ERIC Number: EJ846217
Record Type: Journal
Publication Date: 2005-Dec-5
Abstractor: As Provided
Reference Count: 0
Intelligence and Creativity
Ferrando, M.; Prieto, M. D.; Ferrandiz, C.; Sanchez, C.
Electronic Journal of Research in Educational Psychology, v3 n3 p21-50 Dec 2005
Introduction: Numerous authors have investigated the relationship which exists between creativity and intelligence, and diverse results were found. Thus, Guilford (1950) includes creativity within the intelligence construct, Sternberg (1988) alludes to creativity as encompassing the intelligence construct; Gardner (1995) indicates a close relationship between creativity and the domain where a certain intelligence is manifest; and for Getzels and Jackson (1962) and Torrance (1962), intelligence and creativity are independent. This paper has a double objective: on one hand, to establish the relationship between creativity and general intelligence; on the other hand, to study the relationship which exists between creativity and Multiple Intelligences (MI). Method: First, we present a brief historical review of the concept of creativity. Second, we study the perspective of Multiple Intelligences and Multiple Creativity from Gardner. Third, we analyze data from the empirical study, performed with 294 pupils (3rd year of ECE and 1st and 2nd of Primary Education). Results: Data indicate that there is no relationship between intelligence and creativity; the threshold theory proposed by Torrance for MI is upheld, in the sense that a certain intellectual level is necessary, though not sufficient, for creativity. The relationship between creativity and Multiple Intelligences (MI) is higher than between psychometry and creativity, with visual-spatial intelligence being most highly related to creativity, followed by naturalistic, bodily-kinesthetic and linguistic. Discussion: Results indicate low relationships between creativity and intelligence. Nonetheless, the relationship between them changes according to how the intelligence construct is conceptualized. In general, we could say that there is a greater relationship between creativity and multiple intelligences. Likewise, the threshold theory is not upheld when IQ is related to creativity: pupils with a greater Intelligence Quotient are not the most creative. Nonetheless, from the multidimensional perspective, the threshold theory is corrobated for visual-spatial, naturalist and linguistic intelligence.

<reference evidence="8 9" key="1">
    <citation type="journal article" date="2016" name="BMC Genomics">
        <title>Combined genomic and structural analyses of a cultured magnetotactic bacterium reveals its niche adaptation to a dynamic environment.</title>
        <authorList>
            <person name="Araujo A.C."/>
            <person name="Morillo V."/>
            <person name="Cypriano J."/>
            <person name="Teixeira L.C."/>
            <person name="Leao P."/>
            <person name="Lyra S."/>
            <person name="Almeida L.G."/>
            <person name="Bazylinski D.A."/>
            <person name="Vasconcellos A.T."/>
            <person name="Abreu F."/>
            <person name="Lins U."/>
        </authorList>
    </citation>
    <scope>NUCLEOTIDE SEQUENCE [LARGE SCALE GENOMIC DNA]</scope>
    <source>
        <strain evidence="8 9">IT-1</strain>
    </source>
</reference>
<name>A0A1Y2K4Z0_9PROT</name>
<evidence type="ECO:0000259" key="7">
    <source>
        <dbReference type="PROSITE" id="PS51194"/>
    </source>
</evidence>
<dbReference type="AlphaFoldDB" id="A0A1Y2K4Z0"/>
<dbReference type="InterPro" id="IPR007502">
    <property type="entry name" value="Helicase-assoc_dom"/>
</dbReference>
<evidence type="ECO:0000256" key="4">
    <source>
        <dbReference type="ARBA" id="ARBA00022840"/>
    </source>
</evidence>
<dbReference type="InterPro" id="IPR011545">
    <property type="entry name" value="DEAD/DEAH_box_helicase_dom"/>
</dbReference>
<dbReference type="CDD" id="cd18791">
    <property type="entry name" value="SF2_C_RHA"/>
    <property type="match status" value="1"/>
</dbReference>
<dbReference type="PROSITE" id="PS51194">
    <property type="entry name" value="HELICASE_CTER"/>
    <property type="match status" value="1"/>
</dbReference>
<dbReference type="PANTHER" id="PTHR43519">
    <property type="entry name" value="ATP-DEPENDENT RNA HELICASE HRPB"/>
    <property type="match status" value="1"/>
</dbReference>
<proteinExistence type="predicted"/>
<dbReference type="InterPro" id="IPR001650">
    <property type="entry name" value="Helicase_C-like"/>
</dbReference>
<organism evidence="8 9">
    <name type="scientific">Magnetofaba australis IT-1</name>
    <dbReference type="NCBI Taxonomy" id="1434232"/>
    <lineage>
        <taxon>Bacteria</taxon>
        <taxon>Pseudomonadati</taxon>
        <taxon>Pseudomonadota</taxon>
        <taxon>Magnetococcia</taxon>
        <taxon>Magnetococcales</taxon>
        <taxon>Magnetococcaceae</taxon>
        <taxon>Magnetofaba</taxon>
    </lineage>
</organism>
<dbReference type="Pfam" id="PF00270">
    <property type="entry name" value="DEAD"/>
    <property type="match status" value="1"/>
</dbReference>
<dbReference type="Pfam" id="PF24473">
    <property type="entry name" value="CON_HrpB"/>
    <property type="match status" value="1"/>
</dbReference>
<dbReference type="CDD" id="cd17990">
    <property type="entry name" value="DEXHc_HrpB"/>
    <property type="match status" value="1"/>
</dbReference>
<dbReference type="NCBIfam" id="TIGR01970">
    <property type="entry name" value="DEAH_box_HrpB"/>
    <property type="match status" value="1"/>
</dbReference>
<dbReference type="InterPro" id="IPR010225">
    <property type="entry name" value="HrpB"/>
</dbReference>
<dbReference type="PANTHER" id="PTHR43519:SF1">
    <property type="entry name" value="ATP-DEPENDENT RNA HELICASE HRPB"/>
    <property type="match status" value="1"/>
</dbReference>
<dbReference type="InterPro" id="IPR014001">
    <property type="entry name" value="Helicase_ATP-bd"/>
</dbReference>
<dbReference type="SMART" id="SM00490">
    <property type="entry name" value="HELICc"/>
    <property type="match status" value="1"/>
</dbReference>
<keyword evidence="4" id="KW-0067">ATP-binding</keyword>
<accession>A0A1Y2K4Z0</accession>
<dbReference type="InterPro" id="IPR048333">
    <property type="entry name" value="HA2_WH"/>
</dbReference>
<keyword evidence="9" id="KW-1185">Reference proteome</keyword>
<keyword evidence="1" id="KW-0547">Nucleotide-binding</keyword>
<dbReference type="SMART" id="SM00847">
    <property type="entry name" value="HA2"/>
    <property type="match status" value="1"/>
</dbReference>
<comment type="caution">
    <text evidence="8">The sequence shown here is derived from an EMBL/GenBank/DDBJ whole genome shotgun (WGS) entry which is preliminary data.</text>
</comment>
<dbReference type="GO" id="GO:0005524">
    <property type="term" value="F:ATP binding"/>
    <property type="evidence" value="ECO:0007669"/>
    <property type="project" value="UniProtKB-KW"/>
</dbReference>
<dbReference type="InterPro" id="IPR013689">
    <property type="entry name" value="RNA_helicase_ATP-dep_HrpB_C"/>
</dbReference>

Descriptors: Multiple Intelligences, Creativity, History, Spatial Ability, Visual Perception, Language Aptitude, Intelligence Quotient, Elementary School Students, Theories
University of Almeria, Education & Psychology I+D+i. Faculty of Psychology Department of Educational and Developmental Psychology, Carretera de Sacramento s/n, 04120 LaCanada de San Urbano, Almeria, Spain. Tel: +34-950-015354; Fax: +34-950-015083; Web site: http://www.investigacion-psicopedagogica.org/revista/new/english/index.php
Publication Type: Journal Articles; Reports - Research
Education Level: N/A
Authoring Institution: N/A